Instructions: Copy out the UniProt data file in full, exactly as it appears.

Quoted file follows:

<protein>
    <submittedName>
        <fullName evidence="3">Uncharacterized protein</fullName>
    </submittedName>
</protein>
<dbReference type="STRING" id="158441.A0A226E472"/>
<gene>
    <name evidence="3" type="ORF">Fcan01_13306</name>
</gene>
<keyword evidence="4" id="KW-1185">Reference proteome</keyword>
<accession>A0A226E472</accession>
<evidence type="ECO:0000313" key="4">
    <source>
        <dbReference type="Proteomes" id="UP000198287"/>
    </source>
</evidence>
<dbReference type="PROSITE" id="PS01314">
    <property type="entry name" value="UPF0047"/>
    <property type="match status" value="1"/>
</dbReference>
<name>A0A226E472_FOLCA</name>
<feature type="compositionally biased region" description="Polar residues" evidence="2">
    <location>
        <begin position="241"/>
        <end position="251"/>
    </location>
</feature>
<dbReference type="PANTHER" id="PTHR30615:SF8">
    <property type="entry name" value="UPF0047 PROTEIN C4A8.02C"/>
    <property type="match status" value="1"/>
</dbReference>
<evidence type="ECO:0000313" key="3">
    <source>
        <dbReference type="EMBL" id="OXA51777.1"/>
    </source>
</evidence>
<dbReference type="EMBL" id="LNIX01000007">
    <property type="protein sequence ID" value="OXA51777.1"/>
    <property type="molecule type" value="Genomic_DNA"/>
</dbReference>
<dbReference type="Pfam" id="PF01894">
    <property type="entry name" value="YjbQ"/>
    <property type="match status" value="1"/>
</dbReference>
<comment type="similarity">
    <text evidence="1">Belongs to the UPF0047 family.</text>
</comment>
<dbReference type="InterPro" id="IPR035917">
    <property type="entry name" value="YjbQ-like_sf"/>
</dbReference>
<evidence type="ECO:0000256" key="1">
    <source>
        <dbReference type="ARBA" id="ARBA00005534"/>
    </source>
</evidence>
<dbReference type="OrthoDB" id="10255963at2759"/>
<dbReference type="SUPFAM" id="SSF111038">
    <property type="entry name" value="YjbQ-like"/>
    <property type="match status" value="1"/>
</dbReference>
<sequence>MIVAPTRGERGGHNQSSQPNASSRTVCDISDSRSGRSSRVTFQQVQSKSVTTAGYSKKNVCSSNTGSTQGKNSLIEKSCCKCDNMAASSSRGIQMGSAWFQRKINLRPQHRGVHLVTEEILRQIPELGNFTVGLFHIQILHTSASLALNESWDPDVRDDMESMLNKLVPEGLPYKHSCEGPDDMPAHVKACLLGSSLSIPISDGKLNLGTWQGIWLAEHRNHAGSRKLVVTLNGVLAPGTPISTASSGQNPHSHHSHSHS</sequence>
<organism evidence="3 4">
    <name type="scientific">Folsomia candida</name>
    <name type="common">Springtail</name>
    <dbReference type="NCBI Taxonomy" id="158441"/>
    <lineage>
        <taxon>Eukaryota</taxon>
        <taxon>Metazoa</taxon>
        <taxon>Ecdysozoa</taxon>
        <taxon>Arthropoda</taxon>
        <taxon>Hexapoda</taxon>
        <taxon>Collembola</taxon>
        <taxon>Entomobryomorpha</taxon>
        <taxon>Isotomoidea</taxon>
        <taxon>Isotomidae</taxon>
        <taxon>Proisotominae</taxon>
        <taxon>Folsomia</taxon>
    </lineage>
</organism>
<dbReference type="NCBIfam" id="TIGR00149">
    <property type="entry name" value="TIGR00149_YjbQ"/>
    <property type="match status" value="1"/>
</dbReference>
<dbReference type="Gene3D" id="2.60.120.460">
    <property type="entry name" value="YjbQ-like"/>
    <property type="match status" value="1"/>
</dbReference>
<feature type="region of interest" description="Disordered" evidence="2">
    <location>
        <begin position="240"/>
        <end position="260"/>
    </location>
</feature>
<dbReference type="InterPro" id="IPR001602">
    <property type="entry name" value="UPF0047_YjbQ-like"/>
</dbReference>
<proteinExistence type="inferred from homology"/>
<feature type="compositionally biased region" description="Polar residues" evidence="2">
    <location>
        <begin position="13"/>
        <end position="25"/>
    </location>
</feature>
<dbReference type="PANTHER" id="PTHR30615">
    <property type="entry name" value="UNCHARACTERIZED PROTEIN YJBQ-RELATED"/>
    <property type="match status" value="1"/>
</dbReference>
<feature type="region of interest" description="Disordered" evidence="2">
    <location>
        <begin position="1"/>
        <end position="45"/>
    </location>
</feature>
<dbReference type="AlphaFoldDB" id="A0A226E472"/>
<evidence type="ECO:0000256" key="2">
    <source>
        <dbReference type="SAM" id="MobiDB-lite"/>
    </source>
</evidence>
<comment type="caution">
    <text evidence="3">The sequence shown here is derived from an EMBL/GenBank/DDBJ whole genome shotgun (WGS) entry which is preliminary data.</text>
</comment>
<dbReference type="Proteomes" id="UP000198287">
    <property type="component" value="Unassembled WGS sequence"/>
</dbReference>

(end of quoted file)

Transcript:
<protein>
    <submittedName>
        <fullName evidence="3">Uncharacterized protein</fullName>
    </submittedName>
</protein>
<dbReference type="STRING" id="158441.A0A226E472"/>
<gene>
    <name evidence="3" type="ORF">Fcan01_13306</name>
</gene>
<keyword evidence="4" id="KW-1185">Reference proteome</keyword>
<accession>A0A226E472</accession>
<evidence type="ECO:0000313" key="4">
    <source>
        <dbReference type="Proteomes" id="UP000198287"/>
    </source>
</evidence>
<dbReference type="PROSITE" id="PS01314">
    <property type="entry name" value="UPF0047"/>
    <property type="match status" value="1"/>
</dbReference>
<name>A0A226E472_FOLCA</name>
<feature type="compositionally biased region" description="Polar residues" evidence="2">
    <location>
        <begin position="241"/>
        <end position="251"/>
    </location>
</feature>
<dbReference type="PANTHER" id="PTHR30615:SF8">
    <property type="entry name" value="UPF0047 PROTEIN C4A8.02C"/>
    <property type="match status" value="1"/>
</dbReference>
<evidence type="ECO:0000313" key="3">
    <source>
        <dbReference type="EMBL" id="OXA51777.1"/>
    </source>
</evidence>
<dbReference type="EMBL" id="LNIX01000007">
    <property type="protein sequence ID" value="OXA51777.1"/>
    <property type="molecule type" value="Genomic_DNA"/>
</dbReference>
<dbReference type="Pfam" id="PF01894">
    <property type="entry name" value="YjbQ"/>
    <property type="match status" value="1"/>
</dbReference>
<comment type="similarity">
    <text evidence="1">Belongs to the UPF0047 family.</text>
</comment>
<dbReference type="InterPro" id="IPR035917">
    <property type="entry name" value="YjbQ-like_sf"/>
</dbReference>
<evidence type="ECO:0000256" key="1">
    <source>
        <dbReference type="ARBA" id="ARBA00005534"/>
    </source>
</evidence>
<dbReference type="OrthoDB" id="10255963at2759"/>
<dbReference type="SUPFAM" id="SSF111038">
    <property type="entry name" value="YjbQ-like"/>
    <property type="match status" value="1"/>
</dbReference>
<sequence>MIVAPTRGERGGHNQSSQPNASSRTVCDISDSRSGRSSRVTFQQVQSKSVTTAGYSKKNVCSSNTGSTQGKNSLIEKSCCKCDNMAASSSRGIQMGSAWFQRKINLRPQHRGVHLVTEEILRQIPELGNFTVGLFHIQILHTSASLALNESWDPDVRDDMESMLNKLVPEGLPYKHSCEGPDDMPAHVKACLLGSSLSIPISDGKLNLGTWQGIWLAEHRNHAGSRKLVVTLNGVLAPGTPISTASSGQNPHSHHSHSHS</sequence>
<organism evidence="3 4">
    <name type="scientific">Folsomia candida</name>
    <name type="common">Springtail</name>
    <dbReference type="NCBI Taxonomy" id="158441"/>
    <lineage>
        <taxon>Eukaryota</taxon>
        <taxon>Metazoa</taxon>
        <taxon>Ecdysozoa</taxon>
        <taxon>Arthropoda</taxon>
        <taxon>Hexapoda</taxon>
        <taxon>Collembola</taxon>
        <taxon>Entomobryomorpha</taxon>
        <taxon>Isotomoidea</taxon>
        <taxon>Isotomidae</taxon>
        <taxon>Proisotominae</taxon>
        <taxon>Folsomia</taxon>
    </lineage>
</organism>
<dbReference type="NCBIfam" id="TIGR00149">
    <property type="entry name" value="TIGR00149_YjbQ"/>
    <property type="match status" value="1"/>
</dbReference>
<dbReference type="Gene3D" id="2.60.120.460">
    <property type="entry name" value="YjbQ-like"/>
    <property type="match status" value="1"/>
</dbReference>
<feature type="region of interest" description="Disordered" evidence="2">
    <location>
        <begin position="240"/>
        <end position="260"/>
    </location>
</feature>
<dbReference type="InterPro" id="IPR001602">
    <property type="entry name" value="UPF0047_YjbQ-like"/>
</dbReference>
<proteinExistence type="inferred from homology"/>
<feature type="compositionally biased region" description="Polar residues" evidence="2">
    <location>
        <begin position="13"/>
        <end position="25"/>
    </location>
</feature>
<dbReference type="PANTHER" id="PTHR30615">
    <property type="entry name" value="UNCHARACTERIZED PROTEIN YJBQ-RELATED"/>
    <property type="match status" value="1"/>
</dbReference>
<feature type="region of interest" description="Disordered" evidence="2">
    <location>
        <begin position="1"/>
        <end position="45"/>
    </location>
</feature>
<dbReference type="AlphaFoldDB" id="A0A226E472"/>
<evidence type="ECO:0000256" key="2">
    <source>
        <dbReference type="SAM" id="MobiDB-lite"/>
    </source>
</evidence>
<comment type="caution">
    <text evidence="3">The sequence shown here is derived from an EMBL/GenBank/DDBJ whole genome shotgun (WGS) entry which is preliminary data.</text>
</comment>
<dbReference type="Proteomes" id="UP000198287">
    <property type="component" value="Unassembled WGS sequence"/>
</dbReference>